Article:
Australia has wholeheartedly embraced the concept of a global workforce, with 10% of Australia’s labour force holding a temporary visa (Macro Business).

Their employment conditions have been thrust into the national spotlight with a recent Government report titled A National Disgrace: The Exploitation of Temporary Work Visa Holders.

The report highlights the challenges foreign workers face and the emergence of a labour black market economy.

The question of how this situation was allowed to develop is complex. The report states that most employers wanted to comply with the law and there was, therefore, an important distinction between inadvertent and deliberate noncompliance.

Those that broke the law deliberately are another matter. Multinational organisations find it difficult to reconcile with Australia’s high-base wages, and look to assimilate labour costs and conditions to match overseas markets they operate in.

A survey by United Voice (trade union) found that of more than 200 international students who had a job while studying, 25 per cent were receiving $10 or less an hour. 60 per cent were earning less than the national minimum wage and 79 per cent knew little or nothing about their rights at work in Australia.

Regardless of the number of employees that understand Australian labour laws, there remains a problem with staff treatment, as well as the treatment of foreign workers. The report made key recommendations regarding foreign workers which are summarised below:

  • The committee recommends the Ministerial Advisory Council on Skilled Migration (MACSM) be re-constituted as a genuinely tripartite, independent, and transparent body committee, and further recommends that the reports produced by MACSM be made publicly available.
  • The committee recommends that the replacement of local workers by 457 visa workers be specifically prohibited.
  • The committee recommends that employer sponsors of a 457 visa worker (professional) be required to also employ an Australian tertiary graduate in the same enterprise on a one-for-one basis.

The recommendations aim to promote the better treatment of foreign workers but still include Australian staff, leading to a more balanced workforce. The committee also recommends the protection of identities of foreign staff who complain from Border Force and the change of Government attitudes toward a more victim-centred approach.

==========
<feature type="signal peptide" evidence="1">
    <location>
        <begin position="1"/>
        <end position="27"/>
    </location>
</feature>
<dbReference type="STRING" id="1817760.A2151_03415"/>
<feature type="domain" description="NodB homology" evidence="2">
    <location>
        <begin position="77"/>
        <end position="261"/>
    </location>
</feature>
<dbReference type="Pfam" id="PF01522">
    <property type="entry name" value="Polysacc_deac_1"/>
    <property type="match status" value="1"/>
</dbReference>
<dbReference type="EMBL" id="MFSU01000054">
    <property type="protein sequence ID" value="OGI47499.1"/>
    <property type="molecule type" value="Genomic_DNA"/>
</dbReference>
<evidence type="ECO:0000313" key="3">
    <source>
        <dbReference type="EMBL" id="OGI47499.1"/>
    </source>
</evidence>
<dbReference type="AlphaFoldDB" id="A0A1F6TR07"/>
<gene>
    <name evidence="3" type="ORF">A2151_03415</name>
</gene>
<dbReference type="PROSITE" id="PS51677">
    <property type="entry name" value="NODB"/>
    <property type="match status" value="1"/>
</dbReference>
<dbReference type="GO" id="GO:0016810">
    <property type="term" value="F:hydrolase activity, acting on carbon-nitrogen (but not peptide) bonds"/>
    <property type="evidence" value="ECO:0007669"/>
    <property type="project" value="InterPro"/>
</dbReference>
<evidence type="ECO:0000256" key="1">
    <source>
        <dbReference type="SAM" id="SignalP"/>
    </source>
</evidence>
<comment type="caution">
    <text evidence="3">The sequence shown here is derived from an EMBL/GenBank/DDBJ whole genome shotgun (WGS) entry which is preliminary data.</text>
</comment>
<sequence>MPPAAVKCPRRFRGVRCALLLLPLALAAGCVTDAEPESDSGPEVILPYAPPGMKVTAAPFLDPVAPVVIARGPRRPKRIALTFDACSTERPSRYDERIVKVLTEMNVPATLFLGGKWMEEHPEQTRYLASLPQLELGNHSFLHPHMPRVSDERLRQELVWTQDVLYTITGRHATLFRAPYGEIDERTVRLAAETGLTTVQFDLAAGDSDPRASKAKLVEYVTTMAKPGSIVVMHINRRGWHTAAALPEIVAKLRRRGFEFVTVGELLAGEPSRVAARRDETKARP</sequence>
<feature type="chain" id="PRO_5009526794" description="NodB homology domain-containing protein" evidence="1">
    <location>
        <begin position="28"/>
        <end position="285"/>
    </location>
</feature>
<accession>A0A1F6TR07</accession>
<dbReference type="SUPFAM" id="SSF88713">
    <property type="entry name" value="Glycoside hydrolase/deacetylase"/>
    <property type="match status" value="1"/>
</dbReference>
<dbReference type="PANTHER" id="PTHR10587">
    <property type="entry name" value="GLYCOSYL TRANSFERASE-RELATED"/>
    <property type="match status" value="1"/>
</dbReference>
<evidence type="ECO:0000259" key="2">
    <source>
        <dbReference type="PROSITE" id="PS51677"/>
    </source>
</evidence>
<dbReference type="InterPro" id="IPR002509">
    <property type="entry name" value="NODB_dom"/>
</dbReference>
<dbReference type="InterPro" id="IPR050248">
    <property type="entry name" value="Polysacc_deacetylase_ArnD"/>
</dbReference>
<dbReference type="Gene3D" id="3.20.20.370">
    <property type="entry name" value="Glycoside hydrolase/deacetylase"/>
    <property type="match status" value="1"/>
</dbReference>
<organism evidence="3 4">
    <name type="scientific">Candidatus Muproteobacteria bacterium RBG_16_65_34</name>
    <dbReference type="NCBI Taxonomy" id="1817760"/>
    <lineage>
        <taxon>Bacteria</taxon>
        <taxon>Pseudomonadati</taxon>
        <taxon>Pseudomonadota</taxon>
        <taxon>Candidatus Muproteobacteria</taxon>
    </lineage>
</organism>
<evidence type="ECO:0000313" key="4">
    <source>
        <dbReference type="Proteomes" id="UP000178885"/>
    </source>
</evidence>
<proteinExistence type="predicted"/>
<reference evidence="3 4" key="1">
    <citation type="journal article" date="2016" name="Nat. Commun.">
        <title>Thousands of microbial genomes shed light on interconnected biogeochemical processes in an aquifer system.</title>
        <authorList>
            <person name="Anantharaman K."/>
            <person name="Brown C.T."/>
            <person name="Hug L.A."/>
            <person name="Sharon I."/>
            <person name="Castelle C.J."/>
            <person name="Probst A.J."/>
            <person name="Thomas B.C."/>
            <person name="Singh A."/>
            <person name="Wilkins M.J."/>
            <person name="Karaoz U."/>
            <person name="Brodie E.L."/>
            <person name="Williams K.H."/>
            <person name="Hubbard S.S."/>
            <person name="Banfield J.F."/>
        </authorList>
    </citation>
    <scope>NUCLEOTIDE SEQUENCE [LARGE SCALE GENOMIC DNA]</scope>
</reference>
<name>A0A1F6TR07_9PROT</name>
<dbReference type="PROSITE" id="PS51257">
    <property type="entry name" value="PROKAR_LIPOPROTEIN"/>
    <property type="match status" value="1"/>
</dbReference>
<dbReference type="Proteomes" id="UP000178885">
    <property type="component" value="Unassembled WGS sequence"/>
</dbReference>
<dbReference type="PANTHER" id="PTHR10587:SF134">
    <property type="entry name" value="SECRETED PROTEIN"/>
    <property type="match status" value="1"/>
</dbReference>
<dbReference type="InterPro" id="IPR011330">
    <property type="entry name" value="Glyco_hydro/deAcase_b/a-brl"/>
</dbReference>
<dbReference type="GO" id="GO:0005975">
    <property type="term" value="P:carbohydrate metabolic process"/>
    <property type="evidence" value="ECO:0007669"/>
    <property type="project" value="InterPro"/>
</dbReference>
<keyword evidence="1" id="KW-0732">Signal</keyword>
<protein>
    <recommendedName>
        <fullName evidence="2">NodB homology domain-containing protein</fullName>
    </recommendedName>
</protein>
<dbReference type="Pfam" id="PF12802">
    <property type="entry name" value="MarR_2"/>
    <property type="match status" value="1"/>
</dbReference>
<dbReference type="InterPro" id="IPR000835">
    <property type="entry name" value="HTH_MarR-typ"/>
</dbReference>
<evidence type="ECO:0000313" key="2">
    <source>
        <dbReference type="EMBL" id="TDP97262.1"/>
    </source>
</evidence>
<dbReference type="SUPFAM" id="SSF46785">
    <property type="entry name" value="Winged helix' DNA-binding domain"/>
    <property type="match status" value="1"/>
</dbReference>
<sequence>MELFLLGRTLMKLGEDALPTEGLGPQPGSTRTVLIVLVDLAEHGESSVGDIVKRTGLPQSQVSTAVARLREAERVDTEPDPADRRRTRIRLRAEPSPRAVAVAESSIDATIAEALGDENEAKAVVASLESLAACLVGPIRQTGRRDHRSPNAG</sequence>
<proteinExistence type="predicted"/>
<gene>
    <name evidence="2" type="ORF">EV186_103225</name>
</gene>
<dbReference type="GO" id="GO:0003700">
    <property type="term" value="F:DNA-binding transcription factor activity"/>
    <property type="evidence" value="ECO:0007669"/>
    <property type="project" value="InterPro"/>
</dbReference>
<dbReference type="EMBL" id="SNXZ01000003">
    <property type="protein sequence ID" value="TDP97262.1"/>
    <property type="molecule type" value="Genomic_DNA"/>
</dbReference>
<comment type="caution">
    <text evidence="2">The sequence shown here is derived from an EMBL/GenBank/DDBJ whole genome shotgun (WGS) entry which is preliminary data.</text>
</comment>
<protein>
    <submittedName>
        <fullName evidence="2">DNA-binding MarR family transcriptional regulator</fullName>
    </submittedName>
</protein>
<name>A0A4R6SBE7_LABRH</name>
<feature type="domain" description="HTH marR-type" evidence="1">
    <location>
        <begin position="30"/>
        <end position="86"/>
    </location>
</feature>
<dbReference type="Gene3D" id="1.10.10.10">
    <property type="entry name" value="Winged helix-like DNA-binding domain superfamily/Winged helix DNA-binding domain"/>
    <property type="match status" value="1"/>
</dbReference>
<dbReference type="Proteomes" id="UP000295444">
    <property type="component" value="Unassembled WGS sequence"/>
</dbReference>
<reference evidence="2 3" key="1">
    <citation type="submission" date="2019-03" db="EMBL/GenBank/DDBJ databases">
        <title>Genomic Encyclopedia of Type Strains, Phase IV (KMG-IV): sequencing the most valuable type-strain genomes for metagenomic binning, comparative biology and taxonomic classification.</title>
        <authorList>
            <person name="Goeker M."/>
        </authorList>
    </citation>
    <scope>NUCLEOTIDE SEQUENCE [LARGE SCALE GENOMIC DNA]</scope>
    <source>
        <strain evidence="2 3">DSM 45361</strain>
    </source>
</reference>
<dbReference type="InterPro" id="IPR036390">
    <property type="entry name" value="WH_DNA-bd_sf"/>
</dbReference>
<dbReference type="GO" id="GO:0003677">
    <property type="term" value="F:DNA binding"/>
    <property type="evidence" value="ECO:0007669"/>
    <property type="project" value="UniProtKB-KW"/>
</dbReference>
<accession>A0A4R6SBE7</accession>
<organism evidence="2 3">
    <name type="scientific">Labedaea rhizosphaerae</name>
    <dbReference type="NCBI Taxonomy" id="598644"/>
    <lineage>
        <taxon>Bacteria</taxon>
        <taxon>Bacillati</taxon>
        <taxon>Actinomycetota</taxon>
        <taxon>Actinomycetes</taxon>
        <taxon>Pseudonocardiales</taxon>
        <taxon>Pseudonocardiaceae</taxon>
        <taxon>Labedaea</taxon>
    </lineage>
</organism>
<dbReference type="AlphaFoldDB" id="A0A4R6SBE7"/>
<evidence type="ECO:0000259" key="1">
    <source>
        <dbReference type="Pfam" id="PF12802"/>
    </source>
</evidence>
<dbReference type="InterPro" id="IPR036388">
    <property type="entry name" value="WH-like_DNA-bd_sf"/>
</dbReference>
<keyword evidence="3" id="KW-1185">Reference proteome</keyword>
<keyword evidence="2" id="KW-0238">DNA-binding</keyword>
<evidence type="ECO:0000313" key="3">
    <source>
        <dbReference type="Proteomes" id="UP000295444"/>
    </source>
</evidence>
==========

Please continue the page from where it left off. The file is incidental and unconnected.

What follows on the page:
The recommendations could be viewed as too little, too late (and too hard to implement) while the true extent of foreign staff conditions in Australia may never be fully known.

Digging deeper, the report points toward a broader issue affecting all labour markets – how much to pay staff?

Businesses see wages as an expense and a cost that affects profit while not contributing to the bottom line (an attitude that has led to the poor treatment and payment of foreign staff).

Henry Blodget, CEO and co-founder of Business Insider, takes offence to this attitude and gives his thoughts on staff payment.

“It’s not a ‘law of capitalism’ that you pay people as little as possible — it’s an excuse.” – Henry Blodget, 2015

If it is an excuse and employers should pay more, what are the benefits of paying staff above award wage?

Paying staff more helps break the Walmart effect, whereby low-wages paid by major corporations forces the government to aid low-paid workers. The U.S Government pays $153 billion in public assistance to families that have a job but struggle to live. While the Australian Government doesn’t spend as much, it still costs the Australian taxpayer millions of dollars to regulate law breaking companies, a cost that could be avoided.

One of the primary drivers of an economy is the spending power of its members. If employees aren’t paid a living wage, they cannot spend on goods and services. Profit obsessed companies look to lift the bottom line, cut staff wages and then panic when sales don’t lift, not realising they are creating the cycle in the first place.

There are countless examples of companies that pay well above award-wage and are profitable. A study from 2006 found that Costco paid 40% higher wages than its main competitor yet, was still more profitable.

In conclusion, paying your staff more can result in multiple benefits, as staff are not liabilities; they are engines of revenue growth.